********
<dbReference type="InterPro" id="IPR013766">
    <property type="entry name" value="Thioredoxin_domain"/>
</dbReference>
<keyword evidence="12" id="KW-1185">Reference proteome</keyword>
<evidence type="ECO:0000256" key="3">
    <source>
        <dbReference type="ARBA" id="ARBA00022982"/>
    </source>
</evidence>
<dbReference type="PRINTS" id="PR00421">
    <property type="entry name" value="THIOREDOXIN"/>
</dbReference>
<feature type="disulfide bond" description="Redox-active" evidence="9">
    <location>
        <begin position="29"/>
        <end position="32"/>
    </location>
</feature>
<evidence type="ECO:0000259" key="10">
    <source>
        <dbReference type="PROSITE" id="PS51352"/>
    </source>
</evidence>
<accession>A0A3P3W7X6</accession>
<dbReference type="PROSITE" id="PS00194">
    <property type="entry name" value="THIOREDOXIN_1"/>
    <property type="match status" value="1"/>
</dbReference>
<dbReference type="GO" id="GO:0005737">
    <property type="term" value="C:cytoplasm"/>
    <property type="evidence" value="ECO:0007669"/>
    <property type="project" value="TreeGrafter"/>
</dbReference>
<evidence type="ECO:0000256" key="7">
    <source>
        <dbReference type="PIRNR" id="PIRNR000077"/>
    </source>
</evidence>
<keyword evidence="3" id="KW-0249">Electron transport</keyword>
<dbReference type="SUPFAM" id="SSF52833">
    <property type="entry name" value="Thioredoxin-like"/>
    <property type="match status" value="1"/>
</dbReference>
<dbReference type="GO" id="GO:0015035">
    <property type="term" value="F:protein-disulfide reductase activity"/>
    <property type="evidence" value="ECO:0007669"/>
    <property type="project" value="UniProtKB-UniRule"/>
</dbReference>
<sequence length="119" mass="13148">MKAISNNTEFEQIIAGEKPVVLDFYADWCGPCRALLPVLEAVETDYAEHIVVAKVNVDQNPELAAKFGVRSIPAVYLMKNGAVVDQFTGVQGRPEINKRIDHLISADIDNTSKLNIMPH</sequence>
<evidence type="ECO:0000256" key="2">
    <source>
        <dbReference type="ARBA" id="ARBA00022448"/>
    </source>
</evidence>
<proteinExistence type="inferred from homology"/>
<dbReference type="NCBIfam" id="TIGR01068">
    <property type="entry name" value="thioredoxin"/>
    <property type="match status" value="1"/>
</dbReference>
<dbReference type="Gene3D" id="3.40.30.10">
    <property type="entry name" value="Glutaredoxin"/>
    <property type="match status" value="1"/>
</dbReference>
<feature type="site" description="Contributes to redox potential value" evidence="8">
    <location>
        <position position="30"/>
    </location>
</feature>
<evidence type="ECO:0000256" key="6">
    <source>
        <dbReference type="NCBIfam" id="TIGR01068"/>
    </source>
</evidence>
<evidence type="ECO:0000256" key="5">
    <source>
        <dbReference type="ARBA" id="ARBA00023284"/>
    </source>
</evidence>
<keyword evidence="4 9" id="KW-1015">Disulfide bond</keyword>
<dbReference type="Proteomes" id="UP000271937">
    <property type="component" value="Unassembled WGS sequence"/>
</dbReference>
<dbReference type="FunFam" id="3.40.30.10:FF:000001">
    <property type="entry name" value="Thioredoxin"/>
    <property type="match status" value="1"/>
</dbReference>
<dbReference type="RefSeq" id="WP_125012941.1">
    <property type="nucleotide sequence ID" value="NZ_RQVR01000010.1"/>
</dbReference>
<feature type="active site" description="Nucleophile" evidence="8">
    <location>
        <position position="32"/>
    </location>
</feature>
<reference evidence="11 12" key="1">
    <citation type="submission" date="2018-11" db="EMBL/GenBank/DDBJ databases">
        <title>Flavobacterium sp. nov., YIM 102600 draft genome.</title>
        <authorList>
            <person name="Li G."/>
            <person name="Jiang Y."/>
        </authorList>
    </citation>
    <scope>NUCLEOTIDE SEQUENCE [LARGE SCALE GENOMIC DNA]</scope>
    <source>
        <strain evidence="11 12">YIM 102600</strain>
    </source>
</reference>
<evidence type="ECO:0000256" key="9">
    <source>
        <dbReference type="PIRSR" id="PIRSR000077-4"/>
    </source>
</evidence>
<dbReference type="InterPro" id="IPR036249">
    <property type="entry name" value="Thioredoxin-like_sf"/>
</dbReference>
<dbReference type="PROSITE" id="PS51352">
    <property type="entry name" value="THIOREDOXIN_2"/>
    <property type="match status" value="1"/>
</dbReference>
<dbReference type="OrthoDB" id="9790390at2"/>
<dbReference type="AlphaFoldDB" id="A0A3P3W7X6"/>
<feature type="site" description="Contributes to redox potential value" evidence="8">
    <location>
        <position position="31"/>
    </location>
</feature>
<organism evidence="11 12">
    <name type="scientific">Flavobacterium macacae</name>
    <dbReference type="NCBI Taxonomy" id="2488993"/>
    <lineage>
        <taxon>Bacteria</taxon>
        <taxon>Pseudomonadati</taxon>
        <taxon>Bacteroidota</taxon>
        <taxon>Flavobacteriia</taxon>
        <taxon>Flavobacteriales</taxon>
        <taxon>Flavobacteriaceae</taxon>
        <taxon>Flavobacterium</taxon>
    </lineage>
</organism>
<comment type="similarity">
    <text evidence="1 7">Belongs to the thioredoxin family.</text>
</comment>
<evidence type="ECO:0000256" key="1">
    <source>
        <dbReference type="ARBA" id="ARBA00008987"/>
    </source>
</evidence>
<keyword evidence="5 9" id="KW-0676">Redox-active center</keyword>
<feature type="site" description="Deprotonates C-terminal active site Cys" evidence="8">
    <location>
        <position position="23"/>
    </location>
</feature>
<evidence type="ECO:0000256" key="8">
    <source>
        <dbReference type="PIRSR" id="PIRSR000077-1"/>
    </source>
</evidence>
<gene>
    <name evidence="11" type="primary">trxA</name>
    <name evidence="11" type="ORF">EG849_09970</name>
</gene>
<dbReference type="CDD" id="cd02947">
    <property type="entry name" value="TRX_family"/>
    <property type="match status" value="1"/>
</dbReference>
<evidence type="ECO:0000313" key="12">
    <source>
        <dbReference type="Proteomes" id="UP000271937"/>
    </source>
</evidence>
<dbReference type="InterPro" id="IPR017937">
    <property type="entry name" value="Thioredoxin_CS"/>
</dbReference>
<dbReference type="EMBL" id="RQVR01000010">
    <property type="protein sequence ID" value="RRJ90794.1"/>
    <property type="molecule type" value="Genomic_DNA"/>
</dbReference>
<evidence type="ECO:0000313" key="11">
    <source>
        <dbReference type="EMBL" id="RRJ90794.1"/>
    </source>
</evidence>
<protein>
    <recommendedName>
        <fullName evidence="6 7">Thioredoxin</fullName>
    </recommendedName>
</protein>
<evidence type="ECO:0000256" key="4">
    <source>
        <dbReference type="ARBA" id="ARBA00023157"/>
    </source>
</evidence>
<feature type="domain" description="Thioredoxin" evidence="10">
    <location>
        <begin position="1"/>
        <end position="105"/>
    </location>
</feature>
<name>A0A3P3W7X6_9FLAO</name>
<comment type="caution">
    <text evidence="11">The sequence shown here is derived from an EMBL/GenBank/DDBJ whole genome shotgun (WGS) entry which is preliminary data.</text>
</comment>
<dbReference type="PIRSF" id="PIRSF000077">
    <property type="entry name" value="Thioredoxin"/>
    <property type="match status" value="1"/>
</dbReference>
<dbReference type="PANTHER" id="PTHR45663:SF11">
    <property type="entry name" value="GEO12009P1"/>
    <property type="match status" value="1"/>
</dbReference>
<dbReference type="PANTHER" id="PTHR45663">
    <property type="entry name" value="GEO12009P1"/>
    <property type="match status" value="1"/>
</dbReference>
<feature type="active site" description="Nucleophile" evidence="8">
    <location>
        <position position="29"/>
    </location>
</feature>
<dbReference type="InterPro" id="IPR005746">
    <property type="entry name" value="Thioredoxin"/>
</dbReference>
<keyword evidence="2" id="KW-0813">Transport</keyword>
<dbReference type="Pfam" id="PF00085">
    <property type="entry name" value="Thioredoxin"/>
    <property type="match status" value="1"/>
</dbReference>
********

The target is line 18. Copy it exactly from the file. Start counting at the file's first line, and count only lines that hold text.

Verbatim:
</feature>